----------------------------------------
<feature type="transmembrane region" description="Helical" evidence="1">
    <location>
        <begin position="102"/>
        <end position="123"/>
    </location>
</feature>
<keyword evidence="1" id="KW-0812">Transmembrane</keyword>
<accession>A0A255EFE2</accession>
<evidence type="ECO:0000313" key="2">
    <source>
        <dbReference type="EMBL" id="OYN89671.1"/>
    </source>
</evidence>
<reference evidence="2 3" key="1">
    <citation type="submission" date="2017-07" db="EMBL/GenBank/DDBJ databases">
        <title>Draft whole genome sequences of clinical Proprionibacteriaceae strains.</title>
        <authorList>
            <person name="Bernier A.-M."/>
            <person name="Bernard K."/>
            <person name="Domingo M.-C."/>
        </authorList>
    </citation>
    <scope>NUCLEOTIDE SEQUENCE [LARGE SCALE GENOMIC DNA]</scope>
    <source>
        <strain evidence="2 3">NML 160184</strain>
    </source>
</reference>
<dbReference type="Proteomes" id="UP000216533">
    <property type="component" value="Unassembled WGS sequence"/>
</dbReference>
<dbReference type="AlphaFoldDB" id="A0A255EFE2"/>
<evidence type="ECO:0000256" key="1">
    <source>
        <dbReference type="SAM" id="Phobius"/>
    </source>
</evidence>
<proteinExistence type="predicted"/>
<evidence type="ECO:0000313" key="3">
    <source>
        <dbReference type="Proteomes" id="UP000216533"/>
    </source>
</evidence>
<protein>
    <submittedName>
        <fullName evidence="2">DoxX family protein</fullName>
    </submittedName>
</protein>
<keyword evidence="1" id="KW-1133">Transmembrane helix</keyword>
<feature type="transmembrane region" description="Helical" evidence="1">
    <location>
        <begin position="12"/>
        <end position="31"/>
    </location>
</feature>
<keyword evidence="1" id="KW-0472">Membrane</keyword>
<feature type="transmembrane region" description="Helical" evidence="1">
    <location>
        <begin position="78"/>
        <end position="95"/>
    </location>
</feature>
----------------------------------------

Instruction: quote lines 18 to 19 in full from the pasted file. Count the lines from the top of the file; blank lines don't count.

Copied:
            <person name="Bernier A.-M."/>
            <person name="Bernard K."/>